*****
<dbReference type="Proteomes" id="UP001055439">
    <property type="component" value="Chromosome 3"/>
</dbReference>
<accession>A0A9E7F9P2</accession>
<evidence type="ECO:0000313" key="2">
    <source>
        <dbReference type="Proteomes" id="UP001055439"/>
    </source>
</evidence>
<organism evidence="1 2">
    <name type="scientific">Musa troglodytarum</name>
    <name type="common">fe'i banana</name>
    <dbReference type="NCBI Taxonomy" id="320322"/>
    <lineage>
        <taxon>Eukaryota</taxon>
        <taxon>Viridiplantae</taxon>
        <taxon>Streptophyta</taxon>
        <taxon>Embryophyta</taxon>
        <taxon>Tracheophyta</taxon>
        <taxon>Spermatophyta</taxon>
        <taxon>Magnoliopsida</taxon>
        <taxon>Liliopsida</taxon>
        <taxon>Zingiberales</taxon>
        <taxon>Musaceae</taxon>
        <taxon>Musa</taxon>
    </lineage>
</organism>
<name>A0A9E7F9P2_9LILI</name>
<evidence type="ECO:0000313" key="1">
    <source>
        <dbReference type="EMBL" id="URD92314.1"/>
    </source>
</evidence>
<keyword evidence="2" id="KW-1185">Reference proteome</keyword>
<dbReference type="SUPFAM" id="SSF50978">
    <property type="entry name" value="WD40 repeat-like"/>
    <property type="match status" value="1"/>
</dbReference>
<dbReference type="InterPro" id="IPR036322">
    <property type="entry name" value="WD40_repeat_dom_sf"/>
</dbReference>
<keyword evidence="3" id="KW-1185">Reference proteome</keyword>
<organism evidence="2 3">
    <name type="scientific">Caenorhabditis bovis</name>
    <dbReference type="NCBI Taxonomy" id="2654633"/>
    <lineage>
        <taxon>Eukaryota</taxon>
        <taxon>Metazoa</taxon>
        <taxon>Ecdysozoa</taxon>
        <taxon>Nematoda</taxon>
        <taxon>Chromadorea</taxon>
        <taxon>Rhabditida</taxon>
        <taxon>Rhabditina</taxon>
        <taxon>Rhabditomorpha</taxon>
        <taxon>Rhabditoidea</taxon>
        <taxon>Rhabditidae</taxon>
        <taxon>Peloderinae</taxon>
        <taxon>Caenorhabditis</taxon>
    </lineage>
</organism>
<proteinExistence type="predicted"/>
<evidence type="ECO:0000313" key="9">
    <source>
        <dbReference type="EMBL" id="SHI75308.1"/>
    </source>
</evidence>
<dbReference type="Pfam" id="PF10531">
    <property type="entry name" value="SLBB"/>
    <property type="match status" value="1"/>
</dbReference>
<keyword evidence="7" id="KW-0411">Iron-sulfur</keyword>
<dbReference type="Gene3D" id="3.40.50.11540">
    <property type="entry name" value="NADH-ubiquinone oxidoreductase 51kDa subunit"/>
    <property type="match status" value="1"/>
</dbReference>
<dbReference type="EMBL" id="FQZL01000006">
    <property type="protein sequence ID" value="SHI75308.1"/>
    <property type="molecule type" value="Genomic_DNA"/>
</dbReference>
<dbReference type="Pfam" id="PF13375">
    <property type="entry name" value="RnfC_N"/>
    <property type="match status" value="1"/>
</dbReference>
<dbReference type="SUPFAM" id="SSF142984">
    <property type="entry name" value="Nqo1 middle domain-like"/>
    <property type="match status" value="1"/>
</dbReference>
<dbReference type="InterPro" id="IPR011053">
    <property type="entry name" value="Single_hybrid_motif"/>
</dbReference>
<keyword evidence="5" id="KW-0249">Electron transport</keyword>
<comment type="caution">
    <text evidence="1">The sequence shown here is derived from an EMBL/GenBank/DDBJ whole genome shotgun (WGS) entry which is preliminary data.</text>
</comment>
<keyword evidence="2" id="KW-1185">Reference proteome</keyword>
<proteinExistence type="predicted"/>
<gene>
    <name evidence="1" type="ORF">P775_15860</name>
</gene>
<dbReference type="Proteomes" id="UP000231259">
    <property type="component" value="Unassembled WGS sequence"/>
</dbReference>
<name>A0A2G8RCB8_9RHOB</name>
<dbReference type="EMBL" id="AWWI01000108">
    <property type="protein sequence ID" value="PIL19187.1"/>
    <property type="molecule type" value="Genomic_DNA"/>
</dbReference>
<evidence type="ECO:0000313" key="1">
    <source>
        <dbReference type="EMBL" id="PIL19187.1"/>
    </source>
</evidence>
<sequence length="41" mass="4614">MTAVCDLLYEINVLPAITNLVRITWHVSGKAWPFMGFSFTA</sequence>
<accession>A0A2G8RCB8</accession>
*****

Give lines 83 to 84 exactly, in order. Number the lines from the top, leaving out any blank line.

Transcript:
</dbReference>
<dbReference type="SUPFAM" id="SSF142984">